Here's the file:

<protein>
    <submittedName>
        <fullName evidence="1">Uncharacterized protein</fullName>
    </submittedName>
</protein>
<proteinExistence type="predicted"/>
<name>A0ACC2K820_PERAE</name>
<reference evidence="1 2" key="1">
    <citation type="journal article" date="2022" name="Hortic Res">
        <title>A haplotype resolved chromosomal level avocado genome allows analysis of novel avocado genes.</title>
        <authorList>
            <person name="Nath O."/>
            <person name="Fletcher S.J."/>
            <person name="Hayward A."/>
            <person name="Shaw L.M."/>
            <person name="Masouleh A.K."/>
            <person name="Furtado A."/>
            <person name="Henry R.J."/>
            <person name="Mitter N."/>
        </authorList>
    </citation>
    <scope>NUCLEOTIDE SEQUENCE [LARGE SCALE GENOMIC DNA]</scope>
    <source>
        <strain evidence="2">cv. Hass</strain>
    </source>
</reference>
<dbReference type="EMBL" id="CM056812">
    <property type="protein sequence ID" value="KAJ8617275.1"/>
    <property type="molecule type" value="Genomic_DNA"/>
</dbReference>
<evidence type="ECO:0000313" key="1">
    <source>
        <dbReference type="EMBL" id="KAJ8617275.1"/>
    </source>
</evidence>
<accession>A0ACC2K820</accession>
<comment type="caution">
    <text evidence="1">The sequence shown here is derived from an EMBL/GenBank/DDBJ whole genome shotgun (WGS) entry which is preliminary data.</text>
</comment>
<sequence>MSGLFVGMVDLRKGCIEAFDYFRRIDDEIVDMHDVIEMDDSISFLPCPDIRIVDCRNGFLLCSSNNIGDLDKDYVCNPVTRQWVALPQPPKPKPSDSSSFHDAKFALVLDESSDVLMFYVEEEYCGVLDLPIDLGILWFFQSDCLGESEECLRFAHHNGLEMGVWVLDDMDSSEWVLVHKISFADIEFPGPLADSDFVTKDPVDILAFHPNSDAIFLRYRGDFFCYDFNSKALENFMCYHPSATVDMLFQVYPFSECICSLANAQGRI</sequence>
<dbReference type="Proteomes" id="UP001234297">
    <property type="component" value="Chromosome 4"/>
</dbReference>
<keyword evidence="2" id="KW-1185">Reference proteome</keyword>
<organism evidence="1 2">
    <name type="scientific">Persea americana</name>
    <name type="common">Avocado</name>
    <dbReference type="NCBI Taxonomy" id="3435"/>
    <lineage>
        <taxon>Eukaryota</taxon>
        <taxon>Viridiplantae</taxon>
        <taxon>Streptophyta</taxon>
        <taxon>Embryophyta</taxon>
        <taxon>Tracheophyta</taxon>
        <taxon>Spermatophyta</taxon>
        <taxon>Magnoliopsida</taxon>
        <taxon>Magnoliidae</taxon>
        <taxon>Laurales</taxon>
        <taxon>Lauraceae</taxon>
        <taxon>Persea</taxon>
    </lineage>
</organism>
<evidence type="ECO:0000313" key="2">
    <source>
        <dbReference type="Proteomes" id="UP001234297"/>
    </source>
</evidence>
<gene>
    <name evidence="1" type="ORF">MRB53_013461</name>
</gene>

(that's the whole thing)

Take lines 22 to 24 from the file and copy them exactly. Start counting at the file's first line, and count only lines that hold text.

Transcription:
    <scope>NUCLEOTIDE SEQUENCE [LARGE SCALE GENOMIC DNA]</scope>
    <source>
        <strain evidence="2">cv. Hass</strain>